NCPA - National Center for Policy Analysis


May 25, 2007

The federal agency that tracks gasoline prices took issue yesterday with a private survey that concluded Americans are paying more per gallon than at any time in history when inflation is factored in, says the Journal News.


  • The U.S. Energy Information Administration (EIA) says the average price of a gallon of unleaded regular stands at $3.22.
  • The agency pegs the inflation-adjusted record high at $3.29, set in March 1981, when Iranian Revolution and the Iran-Iraq War pushed the average price to $1.42 in real dollars during those early days of Ronald Reagan's presidency.

Whether a record or not, the prices are high, says the Journal News.  Experts point to outages at refineries, as a main reason for the recent price spike.  Refineries have cut back on production due to maintenance and unexpected interruptions.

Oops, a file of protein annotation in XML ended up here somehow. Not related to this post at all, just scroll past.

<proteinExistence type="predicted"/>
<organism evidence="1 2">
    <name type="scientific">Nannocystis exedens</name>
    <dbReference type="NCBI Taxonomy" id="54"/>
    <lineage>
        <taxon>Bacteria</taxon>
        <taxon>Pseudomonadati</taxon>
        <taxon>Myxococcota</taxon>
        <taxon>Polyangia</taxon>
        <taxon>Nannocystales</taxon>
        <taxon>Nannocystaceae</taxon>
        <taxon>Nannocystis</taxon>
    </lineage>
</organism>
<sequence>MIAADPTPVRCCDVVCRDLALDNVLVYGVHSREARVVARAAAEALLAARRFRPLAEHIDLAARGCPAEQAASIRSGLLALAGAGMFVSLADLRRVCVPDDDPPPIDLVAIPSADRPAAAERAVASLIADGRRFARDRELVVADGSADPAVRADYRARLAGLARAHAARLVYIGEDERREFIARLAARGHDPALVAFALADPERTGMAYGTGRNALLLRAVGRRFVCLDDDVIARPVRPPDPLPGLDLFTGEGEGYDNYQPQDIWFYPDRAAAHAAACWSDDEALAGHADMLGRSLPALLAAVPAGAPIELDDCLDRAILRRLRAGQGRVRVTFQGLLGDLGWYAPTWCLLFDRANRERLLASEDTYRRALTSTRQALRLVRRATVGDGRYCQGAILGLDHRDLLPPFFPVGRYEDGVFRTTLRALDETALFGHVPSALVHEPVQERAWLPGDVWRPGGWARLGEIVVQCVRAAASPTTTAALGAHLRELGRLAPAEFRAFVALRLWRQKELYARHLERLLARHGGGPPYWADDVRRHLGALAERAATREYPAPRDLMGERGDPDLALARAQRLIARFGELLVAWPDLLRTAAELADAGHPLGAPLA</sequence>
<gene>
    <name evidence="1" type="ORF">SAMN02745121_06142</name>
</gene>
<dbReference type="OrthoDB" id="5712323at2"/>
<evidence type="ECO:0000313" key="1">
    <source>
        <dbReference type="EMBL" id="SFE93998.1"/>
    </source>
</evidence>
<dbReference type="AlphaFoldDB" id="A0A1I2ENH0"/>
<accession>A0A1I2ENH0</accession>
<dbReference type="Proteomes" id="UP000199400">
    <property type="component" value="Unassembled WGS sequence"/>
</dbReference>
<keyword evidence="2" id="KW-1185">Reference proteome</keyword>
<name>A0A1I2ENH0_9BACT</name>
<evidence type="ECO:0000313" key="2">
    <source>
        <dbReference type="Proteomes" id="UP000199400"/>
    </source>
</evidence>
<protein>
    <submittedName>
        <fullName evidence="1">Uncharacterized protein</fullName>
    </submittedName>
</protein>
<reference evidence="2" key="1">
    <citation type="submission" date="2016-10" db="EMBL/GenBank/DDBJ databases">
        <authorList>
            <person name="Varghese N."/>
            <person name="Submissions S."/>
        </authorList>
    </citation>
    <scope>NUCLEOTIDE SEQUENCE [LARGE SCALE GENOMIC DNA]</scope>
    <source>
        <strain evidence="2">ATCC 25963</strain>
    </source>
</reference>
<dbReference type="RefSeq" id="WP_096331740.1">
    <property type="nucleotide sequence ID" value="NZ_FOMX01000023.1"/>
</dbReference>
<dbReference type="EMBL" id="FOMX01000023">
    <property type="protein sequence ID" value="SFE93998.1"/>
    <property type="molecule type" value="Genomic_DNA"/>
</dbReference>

Consumers and Congress have also contributed to the high prices, says H. Sterling Burnett, a senior fellow at the National Center for Policy Analysis:

  • Consumers shy away from buying cars that get good gas mileage; more than 60 vehicles on the market get more than 30 miles a gallon and 40 get more than 40 miles a gallon, yet none of them are top sellers.
  • Congress, in the name of environmentalism, requires 19 different blends of gasoline, many of them mandated in select geographic areas and by the season of the year, and has also restricted drilling in new offshore areas
  • There hasn't been a refinery built in the United States in more than 20 years; a number of refineries because they did not produce fat profit margins and layers of environmental regulations made them less profitable.

Source: Allan Drury, "Not so fast on gas price record, agency says," Journal News, May 24, 2007.


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